The movie is about an incompetent, immature, and dimwitted heir to an auto parts factory must save the business to keep it out of the hands of his new, con-artist relatives and big business. Following this film to know more details! . You can read more in Google, Youtube, Wiki
Party animal Tommy Callahan is a few cans short of a six-pack. But when the family business starts tanking, it's up to Tommy and number-cruncher Richard Hayden to save the day.
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CookieDog C (fr) wrote: 80+ minutes of bad acting, bad CGI, stock ballooning footage and weather channel footage combined into something that will not keep your interest for more than 12 minutes. The name is so bad, I had to see what it was. Watch it for the hilarious CGI of balloons being sucked into a tornadoish type event at 09:30. Then turn it off.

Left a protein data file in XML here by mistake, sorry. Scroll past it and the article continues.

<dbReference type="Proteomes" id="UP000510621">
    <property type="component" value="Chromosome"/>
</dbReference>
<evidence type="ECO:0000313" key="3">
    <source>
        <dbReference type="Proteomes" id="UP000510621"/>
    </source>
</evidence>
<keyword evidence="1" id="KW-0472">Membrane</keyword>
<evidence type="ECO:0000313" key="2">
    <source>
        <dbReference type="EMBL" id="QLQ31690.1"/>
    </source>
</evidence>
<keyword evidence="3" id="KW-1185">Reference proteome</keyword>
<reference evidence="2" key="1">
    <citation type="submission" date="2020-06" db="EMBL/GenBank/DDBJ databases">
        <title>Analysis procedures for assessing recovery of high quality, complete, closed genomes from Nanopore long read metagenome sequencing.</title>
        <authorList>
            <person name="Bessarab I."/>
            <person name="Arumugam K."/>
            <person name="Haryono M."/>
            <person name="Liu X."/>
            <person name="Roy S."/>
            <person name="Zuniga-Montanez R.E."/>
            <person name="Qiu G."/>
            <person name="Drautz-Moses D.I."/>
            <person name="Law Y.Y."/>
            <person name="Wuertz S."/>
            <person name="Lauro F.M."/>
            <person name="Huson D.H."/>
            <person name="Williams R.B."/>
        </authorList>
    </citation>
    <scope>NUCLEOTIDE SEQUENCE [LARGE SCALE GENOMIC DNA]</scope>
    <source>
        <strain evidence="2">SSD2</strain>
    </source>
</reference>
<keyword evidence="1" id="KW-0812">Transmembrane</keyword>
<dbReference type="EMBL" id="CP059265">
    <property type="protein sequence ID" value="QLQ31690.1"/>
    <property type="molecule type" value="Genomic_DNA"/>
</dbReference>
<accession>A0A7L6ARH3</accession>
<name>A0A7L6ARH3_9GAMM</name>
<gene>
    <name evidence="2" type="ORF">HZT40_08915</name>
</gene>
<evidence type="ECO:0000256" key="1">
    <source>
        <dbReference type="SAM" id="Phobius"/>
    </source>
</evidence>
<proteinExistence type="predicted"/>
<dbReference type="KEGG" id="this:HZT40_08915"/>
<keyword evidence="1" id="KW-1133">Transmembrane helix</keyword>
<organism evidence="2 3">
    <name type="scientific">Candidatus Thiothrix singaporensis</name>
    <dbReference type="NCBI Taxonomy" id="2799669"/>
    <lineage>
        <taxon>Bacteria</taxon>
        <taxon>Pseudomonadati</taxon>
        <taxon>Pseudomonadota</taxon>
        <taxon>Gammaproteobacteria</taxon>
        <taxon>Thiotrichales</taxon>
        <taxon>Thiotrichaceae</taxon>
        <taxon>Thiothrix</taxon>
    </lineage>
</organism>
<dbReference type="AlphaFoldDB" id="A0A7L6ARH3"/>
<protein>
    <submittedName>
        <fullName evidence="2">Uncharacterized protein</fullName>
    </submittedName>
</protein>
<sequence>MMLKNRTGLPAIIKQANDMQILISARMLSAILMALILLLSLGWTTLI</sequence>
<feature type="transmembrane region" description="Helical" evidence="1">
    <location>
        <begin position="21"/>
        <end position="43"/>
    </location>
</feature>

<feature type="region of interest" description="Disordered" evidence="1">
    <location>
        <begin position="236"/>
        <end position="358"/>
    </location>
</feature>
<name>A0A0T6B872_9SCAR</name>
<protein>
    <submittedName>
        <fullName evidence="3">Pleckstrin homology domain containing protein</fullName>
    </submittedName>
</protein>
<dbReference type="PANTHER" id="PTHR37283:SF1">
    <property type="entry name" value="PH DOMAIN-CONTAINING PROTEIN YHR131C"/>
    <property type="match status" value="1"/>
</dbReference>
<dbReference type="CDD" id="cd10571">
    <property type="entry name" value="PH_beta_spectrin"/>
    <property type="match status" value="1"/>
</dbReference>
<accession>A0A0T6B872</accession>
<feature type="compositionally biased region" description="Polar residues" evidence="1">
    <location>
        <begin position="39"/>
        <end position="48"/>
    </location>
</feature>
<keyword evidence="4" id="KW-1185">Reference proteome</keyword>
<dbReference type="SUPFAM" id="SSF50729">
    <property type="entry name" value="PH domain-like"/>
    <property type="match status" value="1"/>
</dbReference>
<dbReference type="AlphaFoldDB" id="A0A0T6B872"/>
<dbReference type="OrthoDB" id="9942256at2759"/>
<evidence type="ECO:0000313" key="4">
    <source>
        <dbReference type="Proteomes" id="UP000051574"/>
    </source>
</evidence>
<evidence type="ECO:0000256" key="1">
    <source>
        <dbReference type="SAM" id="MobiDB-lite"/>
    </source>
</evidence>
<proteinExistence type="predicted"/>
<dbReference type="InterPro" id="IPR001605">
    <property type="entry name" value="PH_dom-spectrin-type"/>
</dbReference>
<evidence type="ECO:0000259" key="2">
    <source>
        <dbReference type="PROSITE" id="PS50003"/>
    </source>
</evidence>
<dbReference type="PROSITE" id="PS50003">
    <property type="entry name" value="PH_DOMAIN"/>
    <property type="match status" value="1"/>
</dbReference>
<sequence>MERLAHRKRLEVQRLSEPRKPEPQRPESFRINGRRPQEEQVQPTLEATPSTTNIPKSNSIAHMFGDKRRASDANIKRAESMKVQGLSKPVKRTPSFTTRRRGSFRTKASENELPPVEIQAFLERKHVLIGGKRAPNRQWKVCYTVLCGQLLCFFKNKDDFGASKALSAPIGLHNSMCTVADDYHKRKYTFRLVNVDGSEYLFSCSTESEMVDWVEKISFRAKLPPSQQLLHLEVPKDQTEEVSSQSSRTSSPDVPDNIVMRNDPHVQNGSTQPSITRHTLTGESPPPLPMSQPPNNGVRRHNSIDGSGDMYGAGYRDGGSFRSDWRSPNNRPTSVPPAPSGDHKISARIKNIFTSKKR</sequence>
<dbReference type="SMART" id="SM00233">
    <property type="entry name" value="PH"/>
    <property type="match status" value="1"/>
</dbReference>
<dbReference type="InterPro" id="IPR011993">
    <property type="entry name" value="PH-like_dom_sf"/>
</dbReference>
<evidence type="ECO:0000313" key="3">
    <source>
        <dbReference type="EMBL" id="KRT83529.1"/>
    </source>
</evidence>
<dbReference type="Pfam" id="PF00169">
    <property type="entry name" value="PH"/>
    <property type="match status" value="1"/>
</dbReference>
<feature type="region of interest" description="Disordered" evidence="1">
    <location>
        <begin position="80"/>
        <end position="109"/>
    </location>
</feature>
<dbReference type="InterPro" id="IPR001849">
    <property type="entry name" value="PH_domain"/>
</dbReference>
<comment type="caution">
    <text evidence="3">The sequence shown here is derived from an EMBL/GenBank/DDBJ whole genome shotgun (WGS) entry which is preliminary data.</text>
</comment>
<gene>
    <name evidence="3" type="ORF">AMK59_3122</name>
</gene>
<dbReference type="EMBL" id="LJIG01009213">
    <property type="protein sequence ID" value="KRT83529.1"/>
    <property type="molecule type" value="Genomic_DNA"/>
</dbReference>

Joanna H (ag) wrote: Almost but not quite. Excellent acting and getting a very important message across. Somehow didn't quite come together but a valiant effort.
Taylor D (br) wrote: Creepy, Suspenseful, Superb. Amazing!
Wilbert S (ca) wrote: Keeps the story going. This has an alternate ending than the one in the theater. Can't wait til the next chapter.
Mark B (nl) wrote: A really lovely documentary about a very special man. Very moving and I think it is physically impossible not to like his music.
Derek D (mx) wrote: I watched this for Harrison Ford and that's it. Otherwise, it falls into the "made-for-tv-movies that are dramas based on a real-life situation". Except it was a theatre release. Brendan Fraser is still vastly overrated as an actor, though he does try.